OK Boomer: Renting is Better than Owning

renting is better than owning
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10 Responses

  1. Love this article. It backs up what I teach in my book The Doctors Guide to Starting Your Practice/Career Right. I am adding it to my Fawcett’s Favorites next Monday.
    Thanks
    Dr. Cory S. Fawcett
    Financial Success MD

  2. Most rents will increase in time. I have never seen a rent stay constant for a decade. Assume 3% growth annually.

    • Lisa says:

      Sure, most things increase in cost over time. The question for me was, do I want to risk $300,000 to try to mitigate against a potential $600 annual rent increase? You can answer that question differently, but for me, it was too risky. And when I run the numbers, homeownership would have left me $100k poorer. It can work out for other people, but it wouldn’t have worked out for me.

  3. Steveark says:

    To me the advantages of buying include locking in most of your housing cost at a fixed rate. Rent will go up over time. The other benefits are emotional. Knowing you own your house, there are no restrictions. But it’s not much of a financial investment.

    • Steveark, the costs of owning go up overtime as well. Only the principal and interest costs were locked in, until you refinance. The property taxes, insurance costs and repairs costs keep going up with time. The reason rent goes up over time is because the landlord, who owns the property, is also paying those escalating expenses and passes them on to you. I have owned my home mortgage free for the last 20 years and it still costs me about $20,000 a year.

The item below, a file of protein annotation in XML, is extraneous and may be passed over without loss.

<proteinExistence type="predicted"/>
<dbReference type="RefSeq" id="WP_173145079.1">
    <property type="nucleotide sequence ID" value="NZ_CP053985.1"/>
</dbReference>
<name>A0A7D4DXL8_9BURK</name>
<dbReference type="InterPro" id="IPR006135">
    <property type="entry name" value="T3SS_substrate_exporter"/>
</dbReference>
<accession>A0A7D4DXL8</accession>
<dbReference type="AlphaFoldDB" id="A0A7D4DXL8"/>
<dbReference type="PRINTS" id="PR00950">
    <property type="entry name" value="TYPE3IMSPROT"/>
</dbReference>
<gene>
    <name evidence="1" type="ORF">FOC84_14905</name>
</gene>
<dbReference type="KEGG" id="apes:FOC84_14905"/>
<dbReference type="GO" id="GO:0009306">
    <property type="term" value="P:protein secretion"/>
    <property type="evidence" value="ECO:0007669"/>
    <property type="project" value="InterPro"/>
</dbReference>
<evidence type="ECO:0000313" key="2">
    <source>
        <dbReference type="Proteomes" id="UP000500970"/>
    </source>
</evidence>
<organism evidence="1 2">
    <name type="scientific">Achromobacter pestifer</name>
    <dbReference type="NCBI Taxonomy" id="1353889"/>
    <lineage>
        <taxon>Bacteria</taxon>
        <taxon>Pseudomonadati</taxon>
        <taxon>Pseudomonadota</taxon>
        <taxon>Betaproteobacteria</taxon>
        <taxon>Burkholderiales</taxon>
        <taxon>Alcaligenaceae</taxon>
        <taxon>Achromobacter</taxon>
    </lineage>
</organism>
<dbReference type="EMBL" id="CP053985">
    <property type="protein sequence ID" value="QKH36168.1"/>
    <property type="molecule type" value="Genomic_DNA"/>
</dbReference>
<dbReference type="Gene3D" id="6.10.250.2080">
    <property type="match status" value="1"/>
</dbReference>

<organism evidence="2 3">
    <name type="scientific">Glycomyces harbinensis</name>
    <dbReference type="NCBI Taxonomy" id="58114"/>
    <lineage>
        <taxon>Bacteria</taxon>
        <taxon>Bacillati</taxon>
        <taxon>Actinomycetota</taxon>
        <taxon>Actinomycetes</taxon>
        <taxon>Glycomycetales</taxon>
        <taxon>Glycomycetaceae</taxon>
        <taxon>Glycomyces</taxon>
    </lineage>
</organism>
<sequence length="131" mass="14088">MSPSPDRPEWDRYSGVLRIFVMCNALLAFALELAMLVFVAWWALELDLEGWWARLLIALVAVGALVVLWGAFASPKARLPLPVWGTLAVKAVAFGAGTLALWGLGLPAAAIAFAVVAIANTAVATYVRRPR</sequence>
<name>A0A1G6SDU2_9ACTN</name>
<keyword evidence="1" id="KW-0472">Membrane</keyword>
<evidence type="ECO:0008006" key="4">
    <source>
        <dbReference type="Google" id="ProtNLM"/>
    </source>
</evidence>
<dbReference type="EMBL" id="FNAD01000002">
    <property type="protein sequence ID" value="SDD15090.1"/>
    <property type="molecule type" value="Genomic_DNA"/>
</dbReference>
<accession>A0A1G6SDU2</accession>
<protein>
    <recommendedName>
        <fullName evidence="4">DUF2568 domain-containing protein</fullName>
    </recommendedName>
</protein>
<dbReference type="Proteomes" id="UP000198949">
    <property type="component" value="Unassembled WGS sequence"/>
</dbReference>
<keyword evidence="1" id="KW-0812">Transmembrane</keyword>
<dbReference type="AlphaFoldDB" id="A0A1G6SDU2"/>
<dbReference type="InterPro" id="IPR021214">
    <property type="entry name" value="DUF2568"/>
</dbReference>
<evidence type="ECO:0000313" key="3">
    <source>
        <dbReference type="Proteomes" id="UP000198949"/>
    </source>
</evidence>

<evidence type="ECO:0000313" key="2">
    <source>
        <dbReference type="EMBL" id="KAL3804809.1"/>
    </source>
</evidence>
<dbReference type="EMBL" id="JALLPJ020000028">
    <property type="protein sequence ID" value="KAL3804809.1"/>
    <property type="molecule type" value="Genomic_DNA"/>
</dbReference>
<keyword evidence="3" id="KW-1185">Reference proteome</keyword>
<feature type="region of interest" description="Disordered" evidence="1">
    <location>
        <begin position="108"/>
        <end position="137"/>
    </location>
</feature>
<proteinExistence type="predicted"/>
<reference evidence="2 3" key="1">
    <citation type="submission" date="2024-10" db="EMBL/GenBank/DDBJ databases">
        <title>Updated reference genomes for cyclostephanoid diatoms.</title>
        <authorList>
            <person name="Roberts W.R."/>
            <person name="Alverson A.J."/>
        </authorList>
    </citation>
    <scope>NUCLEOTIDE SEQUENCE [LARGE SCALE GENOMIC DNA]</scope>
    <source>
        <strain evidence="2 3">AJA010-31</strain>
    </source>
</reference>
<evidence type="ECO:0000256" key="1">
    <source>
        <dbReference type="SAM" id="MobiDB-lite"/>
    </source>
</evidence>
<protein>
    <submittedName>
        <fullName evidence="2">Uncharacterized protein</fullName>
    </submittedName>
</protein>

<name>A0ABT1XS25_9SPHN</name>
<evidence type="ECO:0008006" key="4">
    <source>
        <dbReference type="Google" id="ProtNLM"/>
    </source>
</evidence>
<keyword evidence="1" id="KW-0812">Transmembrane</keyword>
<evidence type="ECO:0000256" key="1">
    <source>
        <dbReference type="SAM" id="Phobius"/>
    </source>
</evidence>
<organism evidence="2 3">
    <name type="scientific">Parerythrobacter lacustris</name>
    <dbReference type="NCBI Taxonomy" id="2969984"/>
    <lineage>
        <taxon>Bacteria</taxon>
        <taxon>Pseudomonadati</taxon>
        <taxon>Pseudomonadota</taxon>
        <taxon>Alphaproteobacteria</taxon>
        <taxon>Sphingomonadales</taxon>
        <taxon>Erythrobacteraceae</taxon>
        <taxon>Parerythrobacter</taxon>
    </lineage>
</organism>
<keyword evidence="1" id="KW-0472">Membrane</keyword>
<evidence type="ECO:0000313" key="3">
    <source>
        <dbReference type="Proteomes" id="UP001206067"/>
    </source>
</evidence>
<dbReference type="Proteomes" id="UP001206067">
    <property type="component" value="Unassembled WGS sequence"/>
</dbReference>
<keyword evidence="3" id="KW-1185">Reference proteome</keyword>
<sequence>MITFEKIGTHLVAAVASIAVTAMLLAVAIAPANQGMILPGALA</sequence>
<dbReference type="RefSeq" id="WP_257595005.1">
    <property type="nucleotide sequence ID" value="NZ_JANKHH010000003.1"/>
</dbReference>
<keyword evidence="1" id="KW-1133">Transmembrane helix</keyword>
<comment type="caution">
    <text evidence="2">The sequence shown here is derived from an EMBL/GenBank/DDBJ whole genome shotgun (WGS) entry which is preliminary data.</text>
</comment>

Dr. Cory S. Fawcett
      Financial Success MD

      • Lisa says:

        Very good points. So many people erroneously state that homeownership means you don’t have to pay anything when your mortgage is done – not true!

    • Lisa says:

      Locking in a fixed rate is good if you get a good rate and want to live there for a long time – big “if’s.” I agree that it’s a dicey financial investment. Also most places have HOAs/restrictions even if you pay for your house. My friend had to hire a lawyer to petition her HOA to renovate her house. Eventually, it became too much trouble and she just moved.

  4. my favorite line here comes near the end. what does anyone care what i choose or you choose for housing? go ahead and wring your hands over someone else’s choice. doesn’t matter to me. they’re not writing the checks and their blowhard opinion doesn’t matter.

    i’ll agree with you on timing and price. we got our massive stone house over 20 years ago. the mortgage payment (excluding taxes which we paid separately) was $520. maintenance is kind of expensive but we swallow that in order to live within an historic piece of art. plus, we have no HOA to tell us what we can and can’t do with our property. back to timing: the place is worth at least 4x what we paid and i’m pretty sure we would not pay the present day price if we were buying today.

    • Lisa says:

      Exactly! This is one of the pieces of advice I get all the time, and I think, why does it matter to you? (Actually, homeowners need renters to idealize homeownership, otherwise their investment would fall apart). I’m very happy that your house worked out for you! It’s good advice in some areas and less so in others.

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